Trying to become someone else’s church

The virtual and social media worlds and our church’s ministry–Part III of a series

By Rev. Rick King

At a meeting of people from our various ministry teams last night, a lot of our conversation focused on how to get face-to-face with people in our neighborhood, and how to rebuild the sense of community at Falcon Heights Church that’s been through the pandemic wringer for more than two years.

This is heartening to me. Too often, I observe churches wanting to innovate by imitating another church’s success, as though there was some kind of formula that can be replicated in different settings.

Canadian pastor, trainer and podcaster Carey Nieuwhof, whom I’ve quoted to you before, cautions against this approach, which has become all the more ubiquitous and tempting to adopt as the social media presence of certain churches that are doing especially well in their mission—even UCC churches—shows us what they’re doing in their ministry context.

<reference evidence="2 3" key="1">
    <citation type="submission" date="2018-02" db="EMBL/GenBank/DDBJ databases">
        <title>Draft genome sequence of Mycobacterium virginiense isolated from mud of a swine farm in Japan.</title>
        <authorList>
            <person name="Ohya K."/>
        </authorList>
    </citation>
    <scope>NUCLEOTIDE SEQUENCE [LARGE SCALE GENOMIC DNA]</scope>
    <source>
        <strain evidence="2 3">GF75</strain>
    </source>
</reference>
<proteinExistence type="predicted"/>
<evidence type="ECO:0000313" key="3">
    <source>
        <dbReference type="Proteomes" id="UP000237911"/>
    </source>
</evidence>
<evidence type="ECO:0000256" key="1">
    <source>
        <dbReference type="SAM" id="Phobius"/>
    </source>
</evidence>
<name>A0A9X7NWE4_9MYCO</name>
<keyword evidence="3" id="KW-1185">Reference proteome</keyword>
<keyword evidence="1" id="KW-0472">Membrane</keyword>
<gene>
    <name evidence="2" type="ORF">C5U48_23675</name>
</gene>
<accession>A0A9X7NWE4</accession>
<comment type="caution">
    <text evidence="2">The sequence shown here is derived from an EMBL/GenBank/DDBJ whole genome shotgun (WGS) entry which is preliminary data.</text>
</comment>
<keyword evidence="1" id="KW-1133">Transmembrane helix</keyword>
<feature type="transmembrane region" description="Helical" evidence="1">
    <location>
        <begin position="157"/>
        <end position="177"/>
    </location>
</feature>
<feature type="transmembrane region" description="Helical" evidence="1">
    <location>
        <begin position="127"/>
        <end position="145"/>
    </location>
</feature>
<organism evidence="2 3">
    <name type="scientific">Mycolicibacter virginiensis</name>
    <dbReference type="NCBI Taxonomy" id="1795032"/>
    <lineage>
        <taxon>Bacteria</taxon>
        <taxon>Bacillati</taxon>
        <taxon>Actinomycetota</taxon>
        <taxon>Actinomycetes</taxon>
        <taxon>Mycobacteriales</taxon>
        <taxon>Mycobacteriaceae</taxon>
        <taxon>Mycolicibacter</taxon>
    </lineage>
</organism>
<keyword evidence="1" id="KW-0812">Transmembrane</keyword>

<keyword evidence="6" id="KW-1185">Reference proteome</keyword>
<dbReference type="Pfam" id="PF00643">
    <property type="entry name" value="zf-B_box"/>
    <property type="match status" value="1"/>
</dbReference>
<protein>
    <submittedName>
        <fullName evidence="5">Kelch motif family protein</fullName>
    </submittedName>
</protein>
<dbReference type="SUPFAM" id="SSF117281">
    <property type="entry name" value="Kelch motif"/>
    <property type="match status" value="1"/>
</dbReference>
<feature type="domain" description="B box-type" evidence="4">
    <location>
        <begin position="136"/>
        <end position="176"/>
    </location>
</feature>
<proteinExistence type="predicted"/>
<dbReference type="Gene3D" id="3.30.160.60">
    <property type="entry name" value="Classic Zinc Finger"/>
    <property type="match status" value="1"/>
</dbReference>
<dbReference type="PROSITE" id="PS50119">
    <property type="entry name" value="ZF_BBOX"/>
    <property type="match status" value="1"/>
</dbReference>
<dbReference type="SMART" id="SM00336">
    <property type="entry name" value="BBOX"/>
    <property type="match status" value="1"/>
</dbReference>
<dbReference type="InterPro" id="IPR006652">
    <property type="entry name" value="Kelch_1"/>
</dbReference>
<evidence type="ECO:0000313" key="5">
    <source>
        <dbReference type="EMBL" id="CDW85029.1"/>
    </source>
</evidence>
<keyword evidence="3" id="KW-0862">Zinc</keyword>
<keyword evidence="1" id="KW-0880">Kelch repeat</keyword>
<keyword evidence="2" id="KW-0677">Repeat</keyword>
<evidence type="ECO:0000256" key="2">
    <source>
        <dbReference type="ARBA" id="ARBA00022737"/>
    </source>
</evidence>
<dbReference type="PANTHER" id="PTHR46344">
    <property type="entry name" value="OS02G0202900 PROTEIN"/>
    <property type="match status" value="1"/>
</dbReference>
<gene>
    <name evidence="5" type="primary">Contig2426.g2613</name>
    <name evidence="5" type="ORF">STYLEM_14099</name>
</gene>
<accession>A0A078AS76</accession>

He warns leaders about the same thing in the ways they use social media: If we are on social media simply hoping to pick up followers, we run the risk not only of getting out of touch with the flesh-and-blood relationships within our congregations and communities that should be our main focus, but we can fall prey to imitating others’ approach, trying to become a church that we’re not.

Jesus started with people’s needs—hunger, healing, learning—to build his ministry of teaching and preaching the love of God. And he was most of all tuned into the needs of the poor and outcast, those whom the religious leaders of the day had left behind as they vied for earthly power and self-preservation.

At our meeting last night, above all, I was heartened by the fact that our conversation was focused on how we can more firmly root ourselves in our immediate neighborhood, so that any innovations in ministry methods or new programming initiatives arise organically from the soil in which we are planted in Falcon Heights, Roseville, North Como Park, and Lauderdale.

What unmet needs do YOU see around where our church is located? I’d love to hear from you!